The art is great and writing is just fine. I think the problem is that there is a lot of material crammed into only 144 pages. Story lines with the regular Justice League can get away with this because the core characters are about as developed as a character can get. You’re already invested in the key players before cracking the first page. Without having to worry about much character development, authors/artists can run with a central story line while giving it proper treatment. This wasn’t the case here yet it was still approached as if the characters had the same status.

Justice League Dark struggled with character investment because the characters are largely obscure. I’ve seen all of them at some point in other JLA books; some come up way more than others. Zatanna is a solid player who pops up frequently in JLA books and shows like Young Justice and Justice League Unlimited. Deadman was familiar only because I’d recently read the Darkest Night/Brightest Day books. Constantine is the strongest of the lot by far. HELLBLAZER is a worthy favorite series for the charming “old sod” even after decades. I still hold a grudge against NBC for cheating John Constantine out of what he deserved and hope his coming appearance on Arrow turns into something more frequent.

Constantine was too much of a minor player in this volume. Sure it wouldn’t have been fair for it to focus on him, however, he deserved to be featured more than Shade the Changing Man. If given the chance, I’d read an entire volume that primarily focused on Zatanna and Constantine because chemistry between the two is strong enough to carry the book.

I still like the concept of Justice League Dark but don’t feel compelled to seek out Volume 2. If I stumble across it in my regular used book store visits then I’ll grab it, otherwise I think I’ll pass. It wasn’t a bad book… but I wouldn’t call it a good one. In rating I feel Constantine and Zatanna earn an entire point each.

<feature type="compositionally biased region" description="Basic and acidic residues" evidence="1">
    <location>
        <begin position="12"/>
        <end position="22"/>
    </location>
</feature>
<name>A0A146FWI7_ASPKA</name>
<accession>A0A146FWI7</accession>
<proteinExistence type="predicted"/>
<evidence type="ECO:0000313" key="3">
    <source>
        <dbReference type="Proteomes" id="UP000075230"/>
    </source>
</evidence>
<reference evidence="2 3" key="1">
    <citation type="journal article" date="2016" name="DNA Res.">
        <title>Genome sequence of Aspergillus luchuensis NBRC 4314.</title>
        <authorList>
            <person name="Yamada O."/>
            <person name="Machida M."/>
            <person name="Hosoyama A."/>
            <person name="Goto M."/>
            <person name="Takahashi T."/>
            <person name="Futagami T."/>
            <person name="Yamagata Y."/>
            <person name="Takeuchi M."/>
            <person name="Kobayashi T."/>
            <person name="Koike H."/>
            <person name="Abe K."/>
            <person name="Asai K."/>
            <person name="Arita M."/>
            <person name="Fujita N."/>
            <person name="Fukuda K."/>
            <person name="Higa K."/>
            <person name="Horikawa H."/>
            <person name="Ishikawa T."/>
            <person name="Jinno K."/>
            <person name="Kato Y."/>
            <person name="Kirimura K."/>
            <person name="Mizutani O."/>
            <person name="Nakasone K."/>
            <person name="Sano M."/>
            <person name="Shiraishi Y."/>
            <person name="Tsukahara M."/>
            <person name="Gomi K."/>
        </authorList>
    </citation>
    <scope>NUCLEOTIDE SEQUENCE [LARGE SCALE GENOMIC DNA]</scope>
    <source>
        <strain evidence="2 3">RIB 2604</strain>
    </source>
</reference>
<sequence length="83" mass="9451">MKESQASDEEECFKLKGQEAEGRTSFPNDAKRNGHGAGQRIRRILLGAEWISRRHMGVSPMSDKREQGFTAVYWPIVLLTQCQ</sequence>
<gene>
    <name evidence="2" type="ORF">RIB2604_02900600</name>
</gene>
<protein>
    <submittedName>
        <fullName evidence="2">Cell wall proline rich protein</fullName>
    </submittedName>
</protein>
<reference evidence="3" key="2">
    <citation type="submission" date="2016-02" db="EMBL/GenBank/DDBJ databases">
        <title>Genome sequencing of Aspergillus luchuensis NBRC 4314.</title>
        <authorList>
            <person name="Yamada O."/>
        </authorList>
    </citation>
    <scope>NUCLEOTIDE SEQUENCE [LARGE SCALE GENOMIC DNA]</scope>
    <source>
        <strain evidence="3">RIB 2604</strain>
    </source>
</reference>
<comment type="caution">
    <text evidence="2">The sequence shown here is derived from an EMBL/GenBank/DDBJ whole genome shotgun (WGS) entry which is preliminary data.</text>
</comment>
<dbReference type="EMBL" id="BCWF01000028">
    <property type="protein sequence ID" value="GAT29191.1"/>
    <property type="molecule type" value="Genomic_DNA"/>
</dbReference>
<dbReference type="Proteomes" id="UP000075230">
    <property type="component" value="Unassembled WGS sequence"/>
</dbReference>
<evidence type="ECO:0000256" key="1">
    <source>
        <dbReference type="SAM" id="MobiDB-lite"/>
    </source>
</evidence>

My rating of JUSTICE LEAGUE DARK Vol. 1: In the Dark is a disappointed 5.5 out of 10.

5 out of 10

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JLA: EARTH 2 by Grant Morrison


JLA: EARTH 2, written by Grant Morrison and illustrated by Frank Quitely, is one of those books that was on my list for a long time before I actually got around to reading it. I absolutely love alternate history stories! SUPERMAN: RED SON and GUNS OF THE SOUTH are two of my all time favorites. My interest in the alternate themes aside, JLA: EARTH 2 has gathered a respectable amount of hype in the graphic novel circles.

When I finally crossed it off my to-read list was honestly a bit disappointed. Don’t get me wrong – I liked it. Although, with all of the buildup, I expected to love it. That one is on me… I shouldn’t have allowed the hype to expand my expectations beforehand.

The Crime Syndicate of America is a broken-mirror version of the Justice League. Dialogue contributing to this went well overboard to the point of becoming goofy. Similarly, the nuances in the alternate Earth rolled my eyes more than once. (“Satan help us” in place of “God help us” – give me a break)

Now that I’ve aired my grievances, let’s talk about what I liked. I love Owlman! He shares a lot of the same characteristics as Flashpoint’s Batman. Seeing the Flash (Johnny Quick) as a junkie was oddly gratifying as well.

Overall, give this one a read if you’re a JLA/ DC fan. It may not have resonated with me as I expected it to, but it’s still worth the time.

JLA: EARTH 2 still deserves a spot in any DC library collection. I give it a 6 out of 10.

6 out of 10